Wednesday, February 25, 2009

"The Goat Castle Murder"


Years ago I read a book called " Natchez On the Mississippi" by Harnett T. Kane. The book,
written in 1947, gives the history of the first settlers of Natchez. Not only did I fall in love with Harnett Kane's writing, I fell in love with the town of Natchez. It would not be until I returned to live in Mississippi, that I would get to visit Natchez. I go there often now. It is a pretty place filled with gorgeous homes that were built before " The War" as it's referred to there.

One home that is no longer standing was called "Glenwood", though it was better known in its later years as:
" The Goat Castle". I was told about this place and its famous history by a lady at the historical society who gave me a copy of a small paperback book written by Carolyn Vance Smith and Sim C. Callon titled: The Goat Castle Murder". The title is a little bit deceiving as the murder took place next door at " Glenburnie" not at "Glenwood"(Goat Castle).
On August 4, 1932, Jane Surget Merrill better known as Jennie Merrill was shot dead around 6:30 P.M. in her home "Glenburnie". She was a sixty-eight year old, eccentric, aristocratic, wealthy spinster from one of the oldest families in Natchez.



The graves of General Thomas P. Dockery and his daughter Octavia Dockery, located in the Natchez City Cemetery. The inscription on Octavia's stone reads: Octavia Dockery Mistress of Goat Castle



Eventually, her two next door neighbors at "Goat Castle" would be wrongly charged with her murder, bringing world wide attention to the case. Richard(Dick) Dana and Octavia Dockery
had aristocratic backgrounds themselves and had at one time been in a group of four friends who were inseparable. Jennie Merrill, Octavia Dockery, Dick Dana and Duncan Minor had been in their youth, the toast of Natchez! Always together, all from elite families, all expected to soar high in their adulthood. It was not to be. All would become eccentric and two would become destitute.



No one seems to know just exactly where the friendship started to go downhill but after they had all become aloof adults and began exhibiting strange behavior, Jennie and Duncan became bitter enemies with Octavia and Dick. It was the well known feud between them ,that led to Octavia and Dick being arrested for Jennie's murder.


Jennie Merrill and Duncan Minor, who everyone claimed was a look- a- like to Clark Gable, were second cousins, cousins who fell in love. Duncan's mother was vehemently opposed to the marriage. It is rumored that they did indeed marry later in another state and kept it secret.

For the last twenty years of Jennie Merrill's life, Duncan Minor rode his horse every evening at sunset to spend the night at "Glenburnie" with Jennie, leaving at sunrise.It was Duncan who discovered Jennie's body when he arrived to spend the night.


Octavia was the daughter of General Thomas P. Dockery, a close friend of Ulysses S. Grant. So close that in 1881, the former President Grant, escorted Octavia to one of New York City's Grandest Balls. In her twenties, Octavia was a social butterfly attending parties and balls in New Orleans, Vicksburg, Natchez, New York and even Paris. Once an aspiring poet and writer she became a wretched human being as the years past. She became house mates with Dick Dana in the abandoned, but once lovely Glenwood, now in shambles with no running water, yet still full of beautiful furniture once belonging to Robert E. Lee's family. There were leather bound books belonging to Gen. Lee that eventually became chew toys for the goats roaming freely in the house. They also chewed the rockers off Gen. Lee's baby cradle.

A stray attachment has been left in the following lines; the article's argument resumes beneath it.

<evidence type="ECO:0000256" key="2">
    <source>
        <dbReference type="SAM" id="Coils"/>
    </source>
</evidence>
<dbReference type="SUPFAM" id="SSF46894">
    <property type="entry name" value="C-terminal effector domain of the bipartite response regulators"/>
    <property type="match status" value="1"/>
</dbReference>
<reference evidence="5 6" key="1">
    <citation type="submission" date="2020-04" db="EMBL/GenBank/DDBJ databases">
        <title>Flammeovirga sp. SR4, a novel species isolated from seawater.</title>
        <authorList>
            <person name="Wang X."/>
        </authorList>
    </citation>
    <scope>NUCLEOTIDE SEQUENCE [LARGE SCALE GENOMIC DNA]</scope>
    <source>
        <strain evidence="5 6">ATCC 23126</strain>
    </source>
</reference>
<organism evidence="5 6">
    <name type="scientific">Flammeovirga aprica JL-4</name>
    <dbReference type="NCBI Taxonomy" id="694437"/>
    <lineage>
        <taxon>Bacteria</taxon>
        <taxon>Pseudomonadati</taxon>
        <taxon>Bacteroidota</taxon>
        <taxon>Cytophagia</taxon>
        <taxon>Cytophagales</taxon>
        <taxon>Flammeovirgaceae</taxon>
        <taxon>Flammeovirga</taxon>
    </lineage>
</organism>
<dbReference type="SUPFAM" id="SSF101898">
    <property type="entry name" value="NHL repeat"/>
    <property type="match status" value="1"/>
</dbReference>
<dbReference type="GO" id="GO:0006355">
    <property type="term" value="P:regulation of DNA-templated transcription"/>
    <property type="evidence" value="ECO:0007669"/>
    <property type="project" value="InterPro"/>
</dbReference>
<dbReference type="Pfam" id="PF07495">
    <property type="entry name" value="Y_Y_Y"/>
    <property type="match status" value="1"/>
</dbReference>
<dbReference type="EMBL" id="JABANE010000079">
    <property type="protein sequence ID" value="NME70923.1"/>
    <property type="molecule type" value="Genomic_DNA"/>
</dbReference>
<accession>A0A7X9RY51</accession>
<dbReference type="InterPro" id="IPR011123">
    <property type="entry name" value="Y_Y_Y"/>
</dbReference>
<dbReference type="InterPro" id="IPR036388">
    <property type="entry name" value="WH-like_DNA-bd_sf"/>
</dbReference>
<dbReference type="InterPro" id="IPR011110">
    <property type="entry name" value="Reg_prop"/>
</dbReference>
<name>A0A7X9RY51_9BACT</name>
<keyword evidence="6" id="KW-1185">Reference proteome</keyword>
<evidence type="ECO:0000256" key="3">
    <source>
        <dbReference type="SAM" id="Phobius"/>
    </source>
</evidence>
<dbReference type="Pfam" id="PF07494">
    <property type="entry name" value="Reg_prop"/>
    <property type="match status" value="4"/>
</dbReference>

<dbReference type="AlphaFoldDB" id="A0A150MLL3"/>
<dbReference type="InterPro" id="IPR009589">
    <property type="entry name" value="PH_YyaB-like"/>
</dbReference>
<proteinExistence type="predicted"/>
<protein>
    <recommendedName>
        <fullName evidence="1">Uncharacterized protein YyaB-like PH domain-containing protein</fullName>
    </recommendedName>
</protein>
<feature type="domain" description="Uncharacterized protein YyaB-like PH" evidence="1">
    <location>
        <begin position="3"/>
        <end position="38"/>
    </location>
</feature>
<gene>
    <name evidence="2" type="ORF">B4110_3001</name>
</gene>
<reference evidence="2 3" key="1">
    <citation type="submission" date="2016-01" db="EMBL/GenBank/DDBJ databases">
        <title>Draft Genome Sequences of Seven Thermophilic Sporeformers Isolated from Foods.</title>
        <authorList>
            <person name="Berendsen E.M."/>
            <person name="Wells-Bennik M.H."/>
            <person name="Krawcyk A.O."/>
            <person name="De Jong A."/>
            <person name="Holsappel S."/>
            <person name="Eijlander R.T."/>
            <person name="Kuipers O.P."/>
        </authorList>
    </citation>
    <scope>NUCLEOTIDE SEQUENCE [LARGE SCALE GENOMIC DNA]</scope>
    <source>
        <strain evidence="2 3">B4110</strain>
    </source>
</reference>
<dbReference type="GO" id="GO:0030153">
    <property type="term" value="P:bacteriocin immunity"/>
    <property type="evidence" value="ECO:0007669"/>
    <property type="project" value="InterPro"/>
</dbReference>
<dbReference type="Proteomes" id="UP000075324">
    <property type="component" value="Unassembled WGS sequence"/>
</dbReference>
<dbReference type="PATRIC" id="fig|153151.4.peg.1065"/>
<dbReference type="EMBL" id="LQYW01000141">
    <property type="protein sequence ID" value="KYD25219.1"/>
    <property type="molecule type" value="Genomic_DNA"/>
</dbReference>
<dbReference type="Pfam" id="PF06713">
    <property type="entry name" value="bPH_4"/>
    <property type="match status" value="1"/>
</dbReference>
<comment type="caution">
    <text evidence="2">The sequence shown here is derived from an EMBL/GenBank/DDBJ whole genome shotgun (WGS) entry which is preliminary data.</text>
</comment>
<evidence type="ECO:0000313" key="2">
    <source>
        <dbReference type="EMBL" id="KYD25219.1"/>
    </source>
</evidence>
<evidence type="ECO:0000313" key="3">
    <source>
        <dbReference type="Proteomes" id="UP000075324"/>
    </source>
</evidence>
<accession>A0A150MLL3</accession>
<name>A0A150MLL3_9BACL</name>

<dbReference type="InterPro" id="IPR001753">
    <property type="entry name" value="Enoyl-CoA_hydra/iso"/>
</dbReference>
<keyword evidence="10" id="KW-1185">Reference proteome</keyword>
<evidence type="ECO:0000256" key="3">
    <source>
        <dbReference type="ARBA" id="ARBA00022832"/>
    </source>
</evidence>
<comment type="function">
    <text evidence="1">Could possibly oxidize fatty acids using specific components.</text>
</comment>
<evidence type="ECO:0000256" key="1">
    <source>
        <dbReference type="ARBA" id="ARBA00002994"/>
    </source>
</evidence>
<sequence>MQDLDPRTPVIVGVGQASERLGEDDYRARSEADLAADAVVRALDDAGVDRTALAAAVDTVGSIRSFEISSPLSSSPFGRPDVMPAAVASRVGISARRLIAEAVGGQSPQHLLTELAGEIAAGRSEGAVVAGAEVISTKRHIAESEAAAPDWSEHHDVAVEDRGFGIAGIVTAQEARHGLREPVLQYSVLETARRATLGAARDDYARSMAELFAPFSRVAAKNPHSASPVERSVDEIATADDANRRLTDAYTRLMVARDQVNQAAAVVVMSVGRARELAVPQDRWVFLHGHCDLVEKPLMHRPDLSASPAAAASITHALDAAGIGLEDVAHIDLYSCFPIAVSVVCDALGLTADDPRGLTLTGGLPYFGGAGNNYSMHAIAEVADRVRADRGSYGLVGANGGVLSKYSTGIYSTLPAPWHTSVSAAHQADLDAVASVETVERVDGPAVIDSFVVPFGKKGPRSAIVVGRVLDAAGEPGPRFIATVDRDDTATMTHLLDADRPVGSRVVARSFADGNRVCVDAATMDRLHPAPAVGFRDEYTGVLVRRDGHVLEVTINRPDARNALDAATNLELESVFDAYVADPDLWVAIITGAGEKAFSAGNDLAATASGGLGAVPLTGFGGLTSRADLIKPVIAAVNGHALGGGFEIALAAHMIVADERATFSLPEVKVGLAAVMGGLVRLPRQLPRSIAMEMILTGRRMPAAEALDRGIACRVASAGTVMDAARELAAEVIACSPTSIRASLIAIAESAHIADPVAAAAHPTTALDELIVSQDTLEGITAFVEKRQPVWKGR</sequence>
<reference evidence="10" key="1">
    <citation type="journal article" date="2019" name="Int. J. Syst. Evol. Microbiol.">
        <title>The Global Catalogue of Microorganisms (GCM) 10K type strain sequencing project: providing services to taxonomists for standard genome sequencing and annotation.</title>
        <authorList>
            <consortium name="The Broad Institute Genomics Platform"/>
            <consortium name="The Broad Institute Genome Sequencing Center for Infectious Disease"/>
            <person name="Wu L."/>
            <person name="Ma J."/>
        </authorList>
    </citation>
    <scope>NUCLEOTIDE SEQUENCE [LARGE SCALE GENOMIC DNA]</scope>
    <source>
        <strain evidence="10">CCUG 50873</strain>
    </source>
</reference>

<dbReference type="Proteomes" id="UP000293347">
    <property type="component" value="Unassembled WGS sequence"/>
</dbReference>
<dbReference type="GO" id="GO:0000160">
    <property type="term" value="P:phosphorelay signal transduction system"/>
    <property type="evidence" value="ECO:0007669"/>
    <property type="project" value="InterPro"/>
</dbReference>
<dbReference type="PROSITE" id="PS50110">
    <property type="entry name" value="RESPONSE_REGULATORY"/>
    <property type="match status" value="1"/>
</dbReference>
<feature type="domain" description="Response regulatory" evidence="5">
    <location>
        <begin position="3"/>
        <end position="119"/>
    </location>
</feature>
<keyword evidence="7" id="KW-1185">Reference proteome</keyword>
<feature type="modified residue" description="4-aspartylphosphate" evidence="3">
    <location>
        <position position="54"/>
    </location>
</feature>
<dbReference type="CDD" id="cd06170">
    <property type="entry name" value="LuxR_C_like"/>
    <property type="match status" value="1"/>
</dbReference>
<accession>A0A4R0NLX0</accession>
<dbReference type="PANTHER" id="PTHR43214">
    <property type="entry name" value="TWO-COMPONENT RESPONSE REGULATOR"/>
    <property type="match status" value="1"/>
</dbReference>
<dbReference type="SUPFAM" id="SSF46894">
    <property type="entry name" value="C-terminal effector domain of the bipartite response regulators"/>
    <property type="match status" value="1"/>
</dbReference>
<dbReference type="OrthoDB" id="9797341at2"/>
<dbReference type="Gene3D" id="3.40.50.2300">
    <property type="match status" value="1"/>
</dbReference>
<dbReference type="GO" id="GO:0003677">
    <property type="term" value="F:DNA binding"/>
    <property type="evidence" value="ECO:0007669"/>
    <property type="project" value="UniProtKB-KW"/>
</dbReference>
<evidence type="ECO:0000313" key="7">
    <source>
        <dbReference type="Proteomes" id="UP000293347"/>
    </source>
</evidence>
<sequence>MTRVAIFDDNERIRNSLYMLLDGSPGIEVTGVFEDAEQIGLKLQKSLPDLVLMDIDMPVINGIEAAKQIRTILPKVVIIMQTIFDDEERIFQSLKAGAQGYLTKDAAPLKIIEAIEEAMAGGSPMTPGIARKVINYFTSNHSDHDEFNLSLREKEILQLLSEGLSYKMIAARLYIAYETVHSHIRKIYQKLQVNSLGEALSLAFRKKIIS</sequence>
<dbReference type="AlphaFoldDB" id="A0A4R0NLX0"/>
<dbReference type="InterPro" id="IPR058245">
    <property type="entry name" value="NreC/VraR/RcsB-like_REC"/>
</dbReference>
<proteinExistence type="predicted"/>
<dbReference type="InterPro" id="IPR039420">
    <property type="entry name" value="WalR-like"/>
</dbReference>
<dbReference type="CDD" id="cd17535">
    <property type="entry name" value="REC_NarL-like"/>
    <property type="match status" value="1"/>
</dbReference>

The suave Duncan Minor........





Dick and Octavia on a Victorian Sofa with their house pets.


Richard Henry Clay "Dick" Dana was said to have been a tremendous concert pianist with a great future in music ahead of him. After graduating from Vanderbilt he went to study music in New York City and sang in the Christ Church Episcopal Choir. Then his ambition to be a Concert Pianist was abandoned after a window slammed shut on his hand crushing two fingers. His hand was left deformed and he returned to Natchez a broken man. He began to exhibit very strange behavior that would probably today be diagnosed as Schizophrenia. Conversations with imaginary people, he refused to bathe or change clothes. He let both his hair and beard grow long and unkempt. Octavia had him declared insane to keep him from losing "Glenwood" for back taxes and became his legal guardian. They started to raise chickens and goats along with stray dogs and cats letting all the animals have free reign of the house.



Jeannie Merrill it turned out was not murdered by her friends/enemies Dick and Octavia.

The murderer was a black man named George Pearls who had gone with an accomplice, Emily Burns owner of a Natchez rooming house to "borrow" some money from Miss Merrill. Emily Burns confessed that Jennie refused to give George Pearls any money and then reached for a pistol laying on a side board at which time he fatally shot her. George Pearls was himself shot and killed by a Pine Bluff, Arkansas sheriff's deputy three days later. Emily Burns was convicted of being an accomplice and served eight years.



Jennie Merrill left her entire estate which included two hundred and fifty thousand dollars cash,
Glenburnie Plantation and two Louisiana plantations to Duncan Minor.

Duncan Minor lived seven more years and willed the estate back to Jennie's family upon his death.

Dick Dana continued to exist in destitute squalor with Octavia being known as the " Wild Man of Goat Castle" until his death in 1948 at age 77 , from Pneumonia.

Octavia lived alone at Goat Castle for another six months dying at age 84 in April 1949.



Octavia's family held an auction at Goat Castle after her death where the remaining antiques,
Oil Paintings, rare books, a table and lamp belonging to Mrs. Jefferson Davis who was a relative of Octavia's sister's husband, along with letters written by Civil War Generals Lee, Grant and
Dockery and President of the Confederacy Jefferson Davis, brought Fifteen Thousand Dollars.


I have often wondered how four young people, close friends, with all the advantages in life to help them excel, all became extremely eccentric people in their mid life years. What were the odds of that happening? All four are buried in Natchez City Cemetery.


30 comments:

Cynthia said...